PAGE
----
Fighting the Spread of Conflict Minerals

Fighting the Spread of Conflict Minerals

Published January 28, 2011

Chances are that without even knowing it, you’ve supported violent armies in the Democratic Republic of the Congo (DRC)—armies that torture, armies that rape, armies that have left millions of people dead. That’s because for years now, both the Congolese army and the rebel group the Democratic Forces for the Liberation of Rwanda (FDLR), which have been in the throes of a brutal war, oversee valuable minerals that go into a whole host of people’s favorite products. Your cellphone probably has these so-called “conflict minerals” in it, as does your computer. And every time you buy something that contains conflict minerals, in a small way you’re supporting the brutality that’s terrorizing the DRC.

The four main minerals in question are tin, tantalum, tungsten and gold, and the DRC and its neighboring countries are rich in all four. The Congolese army and the FDLR have taken control of vast ores of these minerals, and they’ve established global export networks through which to funnel them in exchange for money to fund their warring. This elaborate network is one of the reasons it’s so difficult to end the export of conflict minerals: It’s said that by the time the metals reach major electronics companies, they may have gone through as many as seven companies in the supply chain. The result is Apple incorporating conflict minerals into iPhones while having no idea of the chaos it’s aiding.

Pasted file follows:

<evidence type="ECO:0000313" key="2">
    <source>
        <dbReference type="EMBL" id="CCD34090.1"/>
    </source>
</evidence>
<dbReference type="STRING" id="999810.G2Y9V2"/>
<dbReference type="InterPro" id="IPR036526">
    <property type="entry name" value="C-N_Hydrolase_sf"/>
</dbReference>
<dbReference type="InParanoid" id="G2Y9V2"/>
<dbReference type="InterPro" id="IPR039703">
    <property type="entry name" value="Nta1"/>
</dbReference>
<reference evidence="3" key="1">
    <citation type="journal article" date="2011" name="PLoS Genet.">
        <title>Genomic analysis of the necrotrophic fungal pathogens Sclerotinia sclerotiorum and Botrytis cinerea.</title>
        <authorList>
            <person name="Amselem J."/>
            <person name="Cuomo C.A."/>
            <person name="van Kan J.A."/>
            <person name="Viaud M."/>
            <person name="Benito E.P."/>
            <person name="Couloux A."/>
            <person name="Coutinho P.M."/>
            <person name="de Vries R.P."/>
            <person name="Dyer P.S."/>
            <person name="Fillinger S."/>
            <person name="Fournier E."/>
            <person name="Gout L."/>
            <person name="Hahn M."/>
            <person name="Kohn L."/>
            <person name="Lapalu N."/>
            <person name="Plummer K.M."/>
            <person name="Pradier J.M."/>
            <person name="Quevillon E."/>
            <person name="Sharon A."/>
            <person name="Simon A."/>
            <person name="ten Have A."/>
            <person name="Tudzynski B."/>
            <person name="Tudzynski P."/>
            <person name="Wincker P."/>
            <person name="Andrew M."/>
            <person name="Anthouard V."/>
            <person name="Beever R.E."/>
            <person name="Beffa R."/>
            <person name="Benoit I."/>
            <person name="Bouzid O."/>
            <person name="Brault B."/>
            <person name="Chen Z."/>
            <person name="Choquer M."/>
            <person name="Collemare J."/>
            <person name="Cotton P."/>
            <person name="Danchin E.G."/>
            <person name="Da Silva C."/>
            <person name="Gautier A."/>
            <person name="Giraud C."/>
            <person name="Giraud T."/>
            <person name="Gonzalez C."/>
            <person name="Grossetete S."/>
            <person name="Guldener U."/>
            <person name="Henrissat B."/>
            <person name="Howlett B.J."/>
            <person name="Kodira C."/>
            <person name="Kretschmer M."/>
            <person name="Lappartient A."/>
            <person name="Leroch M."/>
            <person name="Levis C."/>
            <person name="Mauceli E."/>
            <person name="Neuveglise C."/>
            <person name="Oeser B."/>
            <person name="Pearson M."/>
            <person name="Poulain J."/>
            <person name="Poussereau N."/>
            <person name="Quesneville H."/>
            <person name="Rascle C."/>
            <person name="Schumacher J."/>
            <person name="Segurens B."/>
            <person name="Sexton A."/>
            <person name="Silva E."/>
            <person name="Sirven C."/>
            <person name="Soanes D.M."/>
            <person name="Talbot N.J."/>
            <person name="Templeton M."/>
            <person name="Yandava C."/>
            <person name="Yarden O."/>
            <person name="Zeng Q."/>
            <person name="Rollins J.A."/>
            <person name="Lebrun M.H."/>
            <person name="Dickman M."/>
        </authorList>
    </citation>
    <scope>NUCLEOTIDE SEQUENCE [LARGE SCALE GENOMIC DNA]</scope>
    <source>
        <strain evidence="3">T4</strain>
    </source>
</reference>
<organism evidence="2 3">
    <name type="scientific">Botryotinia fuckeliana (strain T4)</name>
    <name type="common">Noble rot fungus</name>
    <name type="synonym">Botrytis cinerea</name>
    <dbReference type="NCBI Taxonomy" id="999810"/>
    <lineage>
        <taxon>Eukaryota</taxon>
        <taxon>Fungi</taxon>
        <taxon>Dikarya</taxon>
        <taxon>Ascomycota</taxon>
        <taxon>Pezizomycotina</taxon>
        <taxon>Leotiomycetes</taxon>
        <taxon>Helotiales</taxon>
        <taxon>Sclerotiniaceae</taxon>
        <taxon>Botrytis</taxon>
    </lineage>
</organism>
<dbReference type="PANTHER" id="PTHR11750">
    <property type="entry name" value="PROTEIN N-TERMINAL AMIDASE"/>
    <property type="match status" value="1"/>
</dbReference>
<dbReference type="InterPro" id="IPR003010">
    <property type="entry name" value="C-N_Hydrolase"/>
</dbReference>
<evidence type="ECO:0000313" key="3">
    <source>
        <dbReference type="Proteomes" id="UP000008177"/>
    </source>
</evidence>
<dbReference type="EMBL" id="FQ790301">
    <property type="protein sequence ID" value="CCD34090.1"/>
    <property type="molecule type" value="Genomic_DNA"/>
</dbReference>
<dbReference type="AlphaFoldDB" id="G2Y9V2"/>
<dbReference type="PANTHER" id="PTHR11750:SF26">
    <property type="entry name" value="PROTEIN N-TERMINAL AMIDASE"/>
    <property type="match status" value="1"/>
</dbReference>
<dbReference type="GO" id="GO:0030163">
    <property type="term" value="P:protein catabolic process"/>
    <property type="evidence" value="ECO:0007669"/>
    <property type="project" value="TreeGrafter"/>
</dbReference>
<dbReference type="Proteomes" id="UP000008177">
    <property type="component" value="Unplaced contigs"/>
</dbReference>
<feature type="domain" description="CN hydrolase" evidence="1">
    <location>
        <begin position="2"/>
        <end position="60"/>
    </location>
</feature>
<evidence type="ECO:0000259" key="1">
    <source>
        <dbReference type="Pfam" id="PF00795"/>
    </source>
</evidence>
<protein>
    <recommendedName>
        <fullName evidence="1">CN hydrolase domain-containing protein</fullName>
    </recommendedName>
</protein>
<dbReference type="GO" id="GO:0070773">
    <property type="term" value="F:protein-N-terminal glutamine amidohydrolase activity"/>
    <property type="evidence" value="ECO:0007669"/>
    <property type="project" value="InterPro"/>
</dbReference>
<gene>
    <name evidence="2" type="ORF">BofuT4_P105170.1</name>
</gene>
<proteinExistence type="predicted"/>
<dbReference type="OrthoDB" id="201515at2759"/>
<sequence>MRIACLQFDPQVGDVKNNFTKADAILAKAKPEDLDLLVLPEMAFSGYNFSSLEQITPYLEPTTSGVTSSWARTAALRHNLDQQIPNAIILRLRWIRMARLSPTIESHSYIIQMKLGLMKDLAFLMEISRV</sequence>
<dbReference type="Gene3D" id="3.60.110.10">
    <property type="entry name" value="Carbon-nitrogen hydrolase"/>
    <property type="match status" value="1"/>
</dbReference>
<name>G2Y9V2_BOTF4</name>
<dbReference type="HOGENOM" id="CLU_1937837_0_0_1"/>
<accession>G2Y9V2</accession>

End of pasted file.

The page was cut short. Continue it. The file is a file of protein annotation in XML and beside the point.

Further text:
According to a new law passed last year, public companies using any of the four big Congolese minerals need to report to the U.S. government the process by which they ensured the minerals were not controlled by rebel forces. Any company that can prove they aren’t using conflict minerals can then stamp their goods with a “DRC conflict-free” tag. Companies that can’t prove they aren’t involved with rebel groups can still sell their goods, but they run the risk of being embarrassed by negative press.

Naturally, companies like Wal-Mart and Target, which benefit greatly from cheap minerals out of central Africa, are attempting to skirt this law. One argument they make is that by asking companies to stop using conflict minerals, even regular mining operations will suffer, as American corporations will be too apprehensive to involve themselves with the region at all.

To do your part to help end the use of conflict minerals, start by reading more on the problem at the Enough Project, a nonprofit dedicated to ending genocide and crimes against humanity around the world. From there, you can also commit to buying conflict-free goods or send a letter to the 21 largest electronics companies in the world to let them know you would prefer products that don’t contain conflict minerals. According to the Enough Project, the message you send should be simple: “If you take the conflict out of your cellphone, I will buy it.”

Image:  Jonathan Hutson / Courtesy of

Written by Cord Jefferson


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